Red Planetary Skywalker GAP 2.5.17
Beaver’s last day is spent swimming and floating in the Green Lady’s tranquil cauldron. The Green Lady. She’s preparing a brew with Beaver tea, the scent of vanilla imbued in every ripple sent out by an elegant flick of Beaver tail, diving and surfacing, basking in the sun. They call him lazy, but they don’t know he’s come here at the Green Lady’s behest, to freely give what she’s asking for. How do I know this? Does it matter? Curiosity killed the cat, or didn’t your Mama teach you that? Curiously, that’s not what killed Beaver . . .
I know because I drank the tea she brewed, Beaver tea, and I sat beside her cauldron while she stirred. Baseer sat beside me and bade me describe what she was doing. He sits here now, when you see him, then you’ll know how I know. Until then, listen, this is what I see in the dregs of my Beaver tea . . .
A woman sits on stone cold steps on a sunny summer day; she wipes beads of sweat from her brow with the corner of her headscarf. It’s a brown and ochre paisley affair, speckled with rust dots, and has rolled over hems. Whoever hemmed it took great care to turn over the edge just so; not a single paisley is incomplete on that headscarf she has on her head. Whoever hemmed it chose threads that matched the color of the cloth exactly, look here it’s chocolate brown cloth and the thread barely visible, yet here the cloth is ochre and the thread, it is also ochre and barely visible. Whoever hemmed this headscarf changed threads as they hemmed. The woman had it tied under her chin in a loose knot earlier, but as the day wore on she untied the knot and let the ends hang down on either side of her shoulders, like braids. Braids she no longer has, age has thinned her hair and knobbed her hands, yet she sits on those stone cold steps, scraping the inside of watermelons with hands that are knobbed yes, but strong and firm in their action.
One by one she scrapes with a curved serrated blade. Her granddaughter watches. The blades edge looks to her wide eyes as though it’s cut by stars, marked by stars that left their points behind when they returned to the sky. She watches one hand grip the watermelon tilted over a strainer set on a big pot, the other hand gently scraping scraping scraping the flesh and tippling it off into the strainer. This is how her grandmother makes watermelon juice. It is a long long wait until she’ll give her some, the girl knows this, but when she’s given a glass of the red liquid, it’ll be sweet and watery and bursting with flavor. Somehow, on this hot day, it’ll also be cold as ice.
Her granny speaks without looking up from her work. “Listen, Azizeh, when you eat watermelon, always always spit out the seeds. Always spit out the seeds to cherry, pomegranate, apple, spit the seeds out or they’ll grow into trees in your belly and that won’t feel so good eh?”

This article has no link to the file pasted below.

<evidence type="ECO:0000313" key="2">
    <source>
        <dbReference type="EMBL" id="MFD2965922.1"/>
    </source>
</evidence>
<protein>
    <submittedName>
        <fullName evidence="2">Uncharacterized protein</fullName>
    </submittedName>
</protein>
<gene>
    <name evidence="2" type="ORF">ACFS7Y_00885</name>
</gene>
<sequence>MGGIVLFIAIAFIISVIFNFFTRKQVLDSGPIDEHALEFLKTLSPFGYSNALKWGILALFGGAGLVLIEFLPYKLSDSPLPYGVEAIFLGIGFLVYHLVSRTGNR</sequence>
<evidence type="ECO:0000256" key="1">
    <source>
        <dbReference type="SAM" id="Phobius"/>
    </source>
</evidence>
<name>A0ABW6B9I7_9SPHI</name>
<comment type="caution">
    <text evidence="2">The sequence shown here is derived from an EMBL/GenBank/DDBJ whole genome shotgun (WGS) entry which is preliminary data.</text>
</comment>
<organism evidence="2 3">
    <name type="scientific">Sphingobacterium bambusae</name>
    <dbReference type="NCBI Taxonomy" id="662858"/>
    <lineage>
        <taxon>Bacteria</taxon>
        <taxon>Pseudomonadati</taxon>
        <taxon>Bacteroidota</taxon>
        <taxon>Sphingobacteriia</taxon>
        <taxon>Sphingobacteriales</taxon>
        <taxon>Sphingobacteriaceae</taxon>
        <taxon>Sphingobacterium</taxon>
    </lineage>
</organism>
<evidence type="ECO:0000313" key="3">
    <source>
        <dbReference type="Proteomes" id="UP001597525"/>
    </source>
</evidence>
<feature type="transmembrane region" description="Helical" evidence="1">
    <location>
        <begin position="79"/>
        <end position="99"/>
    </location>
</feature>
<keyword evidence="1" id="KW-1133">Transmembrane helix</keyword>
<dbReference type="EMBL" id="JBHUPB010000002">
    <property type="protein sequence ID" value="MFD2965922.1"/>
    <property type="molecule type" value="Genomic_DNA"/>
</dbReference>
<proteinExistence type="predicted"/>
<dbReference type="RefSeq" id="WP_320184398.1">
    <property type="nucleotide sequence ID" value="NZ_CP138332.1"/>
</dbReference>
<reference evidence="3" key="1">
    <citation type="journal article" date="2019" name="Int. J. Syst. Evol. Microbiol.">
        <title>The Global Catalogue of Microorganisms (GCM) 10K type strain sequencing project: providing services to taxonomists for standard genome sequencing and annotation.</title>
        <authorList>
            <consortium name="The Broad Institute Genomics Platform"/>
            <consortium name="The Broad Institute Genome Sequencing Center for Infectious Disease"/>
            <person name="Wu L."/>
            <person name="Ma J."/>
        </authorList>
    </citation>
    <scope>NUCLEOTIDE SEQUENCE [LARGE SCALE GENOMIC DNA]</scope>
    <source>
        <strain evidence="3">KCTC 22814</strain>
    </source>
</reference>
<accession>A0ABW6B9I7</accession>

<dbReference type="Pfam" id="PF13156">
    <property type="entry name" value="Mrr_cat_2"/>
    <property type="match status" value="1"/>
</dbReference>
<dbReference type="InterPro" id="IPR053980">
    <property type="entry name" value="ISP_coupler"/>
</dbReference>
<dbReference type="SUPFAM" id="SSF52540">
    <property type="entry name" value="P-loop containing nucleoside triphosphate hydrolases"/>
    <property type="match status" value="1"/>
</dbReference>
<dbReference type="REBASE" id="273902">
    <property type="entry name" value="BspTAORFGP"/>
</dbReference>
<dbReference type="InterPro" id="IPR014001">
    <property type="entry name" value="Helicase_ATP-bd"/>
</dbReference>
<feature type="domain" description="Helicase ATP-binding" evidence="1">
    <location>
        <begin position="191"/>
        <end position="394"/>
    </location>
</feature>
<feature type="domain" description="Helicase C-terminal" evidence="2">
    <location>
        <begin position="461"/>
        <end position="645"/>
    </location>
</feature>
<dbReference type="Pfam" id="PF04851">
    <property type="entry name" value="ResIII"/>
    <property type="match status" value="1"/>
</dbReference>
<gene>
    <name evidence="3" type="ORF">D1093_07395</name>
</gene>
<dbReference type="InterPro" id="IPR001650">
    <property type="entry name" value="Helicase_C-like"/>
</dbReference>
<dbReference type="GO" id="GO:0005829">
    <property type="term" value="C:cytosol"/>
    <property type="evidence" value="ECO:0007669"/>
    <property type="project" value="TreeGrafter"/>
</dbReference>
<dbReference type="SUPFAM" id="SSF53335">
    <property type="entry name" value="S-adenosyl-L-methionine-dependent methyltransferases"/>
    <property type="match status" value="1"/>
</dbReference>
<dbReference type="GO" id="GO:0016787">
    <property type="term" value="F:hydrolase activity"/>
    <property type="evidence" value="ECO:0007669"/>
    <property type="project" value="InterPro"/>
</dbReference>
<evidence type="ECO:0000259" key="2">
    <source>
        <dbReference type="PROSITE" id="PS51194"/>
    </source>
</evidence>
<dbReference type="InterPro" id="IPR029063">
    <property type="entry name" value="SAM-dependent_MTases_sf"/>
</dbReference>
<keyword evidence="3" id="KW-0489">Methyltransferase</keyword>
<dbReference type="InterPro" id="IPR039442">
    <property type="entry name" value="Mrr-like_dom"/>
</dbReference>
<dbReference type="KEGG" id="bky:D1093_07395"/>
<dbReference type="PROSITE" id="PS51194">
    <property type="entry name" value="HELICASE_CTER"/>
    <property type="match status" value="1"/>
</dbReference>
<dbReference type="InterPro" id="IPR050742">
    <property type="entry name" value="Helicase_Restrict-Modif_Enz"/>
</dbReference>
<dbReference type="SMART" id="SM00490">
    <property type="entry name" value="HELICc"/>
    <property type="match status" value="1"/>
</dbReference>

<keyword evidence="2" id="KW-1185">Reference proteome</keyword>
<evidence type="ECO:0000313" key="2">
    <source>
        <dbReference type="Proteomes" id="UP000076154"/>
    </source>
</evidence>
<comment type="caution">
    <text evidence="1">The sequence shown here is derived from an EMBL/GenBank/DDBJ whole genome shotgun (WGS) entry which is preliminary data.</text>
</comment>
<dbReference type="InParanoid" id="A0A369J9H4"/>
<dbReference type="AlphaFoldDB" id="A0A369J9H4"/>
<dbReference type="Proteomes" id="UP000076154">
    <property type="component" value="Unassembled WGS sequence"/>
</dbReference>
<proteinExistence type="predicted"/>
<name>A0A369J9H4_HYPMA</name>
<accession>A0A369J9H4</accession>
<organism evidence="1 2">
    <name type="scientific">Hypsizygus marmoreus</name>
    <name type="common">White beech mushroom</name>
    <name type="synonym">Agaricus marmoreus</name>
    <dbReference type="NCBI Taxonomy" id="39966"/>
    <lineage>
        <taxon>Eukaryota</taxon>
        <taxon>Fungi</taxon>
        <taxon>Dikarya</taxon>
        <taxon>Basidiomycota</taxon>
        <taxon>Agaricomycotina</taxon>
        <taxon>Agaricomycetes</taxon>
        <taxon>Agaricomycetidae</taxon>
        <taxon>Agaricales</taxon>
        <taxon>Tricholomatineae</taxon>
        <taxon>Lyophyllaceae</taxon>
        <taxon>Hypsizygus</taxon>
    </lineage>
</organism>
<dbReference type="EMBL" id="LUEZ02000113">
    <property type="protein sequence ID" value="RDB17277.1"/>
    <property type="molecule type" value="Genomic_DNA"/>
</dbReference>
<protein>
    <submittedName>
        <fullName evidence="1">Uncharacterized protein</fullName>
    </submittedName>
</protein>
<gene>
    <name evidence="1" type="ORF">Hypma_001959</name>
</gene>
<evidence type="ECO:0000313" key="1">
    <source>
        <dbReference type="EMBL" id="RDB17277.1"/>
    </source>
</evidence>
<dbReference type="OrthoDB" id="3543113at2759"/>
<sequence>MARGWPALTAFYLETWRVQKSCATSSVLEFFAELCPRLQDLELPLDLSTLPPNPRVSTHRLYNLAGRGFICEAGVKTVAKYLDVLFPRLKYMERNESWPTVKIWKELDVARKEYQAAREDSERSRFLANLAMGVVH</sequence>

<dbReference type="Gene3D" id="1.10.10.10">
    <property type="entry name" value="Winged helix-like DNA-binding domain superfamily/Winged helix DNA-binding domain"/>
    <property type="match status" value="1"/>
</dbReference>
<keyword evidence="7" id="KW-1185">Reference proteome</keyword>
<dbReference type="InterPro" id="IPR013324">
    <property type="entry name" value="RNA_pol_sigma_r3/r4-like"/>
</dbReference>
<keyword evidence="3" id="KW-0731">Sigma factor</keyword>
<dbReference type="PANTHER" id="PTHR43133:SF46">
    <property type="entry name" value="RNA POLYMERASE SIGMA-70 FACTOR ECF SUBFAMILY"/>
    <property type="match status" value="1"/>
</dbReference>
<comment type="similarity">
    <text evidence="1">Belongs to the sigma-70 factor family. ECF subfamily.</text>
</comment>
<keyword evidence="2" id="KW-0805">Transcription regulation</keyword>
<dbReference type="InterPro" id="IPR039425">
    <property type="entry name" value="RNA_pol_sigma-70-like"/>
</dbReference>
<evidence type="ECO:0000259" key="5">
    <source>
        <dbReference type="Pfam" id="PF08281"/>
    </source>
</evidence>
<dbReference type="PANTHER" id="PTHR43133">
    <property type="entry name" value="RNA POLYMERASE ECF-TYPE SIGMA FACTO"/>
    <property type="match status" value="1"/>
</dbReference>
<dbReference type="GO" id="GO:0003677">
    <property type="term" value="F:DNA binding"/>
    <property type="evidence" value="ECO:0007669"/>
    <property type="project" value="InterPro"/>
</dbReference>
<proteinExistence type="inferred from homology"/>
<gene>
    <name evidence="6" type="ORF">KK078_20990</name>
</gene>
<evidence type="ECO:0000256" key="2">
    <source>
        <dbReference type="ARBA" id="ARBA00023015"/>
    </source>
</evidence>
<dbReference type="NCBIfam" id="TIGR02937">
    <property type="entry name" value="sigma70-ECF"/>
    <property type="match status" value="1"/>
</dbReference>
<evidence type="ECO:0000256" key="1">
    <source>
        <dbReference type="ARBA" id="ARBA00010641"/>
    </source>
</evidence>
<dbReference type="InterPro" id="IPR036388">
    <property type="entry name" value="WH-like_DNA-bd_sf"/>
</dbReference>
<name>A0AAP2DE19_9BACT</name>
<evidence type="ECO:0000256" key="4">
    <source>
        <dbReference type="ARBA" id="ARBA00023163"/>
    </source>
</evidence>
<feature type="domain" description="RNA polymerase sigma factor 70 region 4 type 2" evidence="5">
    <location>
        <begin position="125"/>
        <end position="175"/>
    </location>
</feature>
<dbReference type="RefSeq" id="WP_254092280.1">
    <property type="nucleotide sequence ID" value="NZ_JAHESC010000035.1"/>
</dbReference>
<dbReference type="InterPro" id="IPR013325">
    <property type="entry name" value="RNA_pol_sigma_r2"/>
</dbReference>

She looks up and laughs at the look on her granddaughters face, imagining giant tree’s taking root in her body, trunk and branches growing; how will they be contained inside her, they’ll split her apart, she’s too small to grow trees! Cucumbers are vining through her belly and twisting her organs, squeezing the life out of her, oh why had she swallowed those seeds?
“Yes,” Azizeh nods her head fervently, “I’ll remember to always always spit out the seeds!”
Her granny narrows her eyes and stares at her a moment then leans forward and waves the starry edge of her curved blade in front of Azizeh’s nose.
“They don’t teach you this do they, those fool women in that no good land you live in? They’ve all forgotten, forgotten these things, I can tell nobody has told you this before eh? Spit it out!”
“No Bibi, I’ve never heard this before,” says Azizeh, suddenly afraid, are there trees growing slowly in her belly right now? From all those seeds she ate? She asks her Bibi, she’ll know.
Bibi looks her over, and then she puts down her pot with the strainer. She puts down the watermelon. She stands up and suddenly she looks younger, taller, her skin smoother and creamy. Azizeh feels a chill go up her spine; the hair on her arms seems to be tingling. Bibi’s eyes grow as big as the moon and she walks in a circle around Azizeh.
“Hmm,” she says, “You’ve eaten quite a number of seeds haven’t you? What a shame nobody told you not to, but it’s to be expected in that rat infested land you live in. They’ve all forgotten, their heads filled with nonsense, their hearts seized by fear. Disgusting! Once they were strong, they knew the ways, now they’re controlled by those bearded men with their untruths and lies!”
Bibi spits and says a word Azizeh doesn’t recognize. She knows there’s no love lost between Bibi and the country she lives in with her parents and all her mother’s family. Bibi used to live there herself and she makes it clear how much she loathes that country, a befouled besmirched tainted place she calls it. Azizeh can see how she feels that way. Azizeh sometimes feels that way too when the odor of shit on the streets and urine on the walls assaults her nostrils, especially in the heat of summer. The smells are awful and she often wonders what sorts of people create such living conditions, allow such conditions to exist? Her mother simply shakes her head when she asks and talks about how Azizeh is a lucky girl to have a home with a toilet and doesn’t have to use the streets as a place to have her own bowel movements. Still, Azizeh wonders all the same at people like her mother who stand by without opening their toilets to the people who they know have none, it’s all very puzzling to her and doesn’t make the mounds of shit covered with flies or the stench of urine any less. Bibi’s talking but Azizeh hasn’t heard a word she said, what did she miss?
“Bibi,” she interrupts, “How come you left? How come you didn’t stay and try to make it a better place for everyone?”
Bibi laughs. She laughs until tears roll down her eyes, which she wipes with the corners of her headscarf. Then she shakes her head and waves her star edged moon blade in front of Azizeh.
“Such a big question from such a little girl,” she says, “Just remember to spit those seeds out little one, and there are no trees growing in your belly . . . as yet.”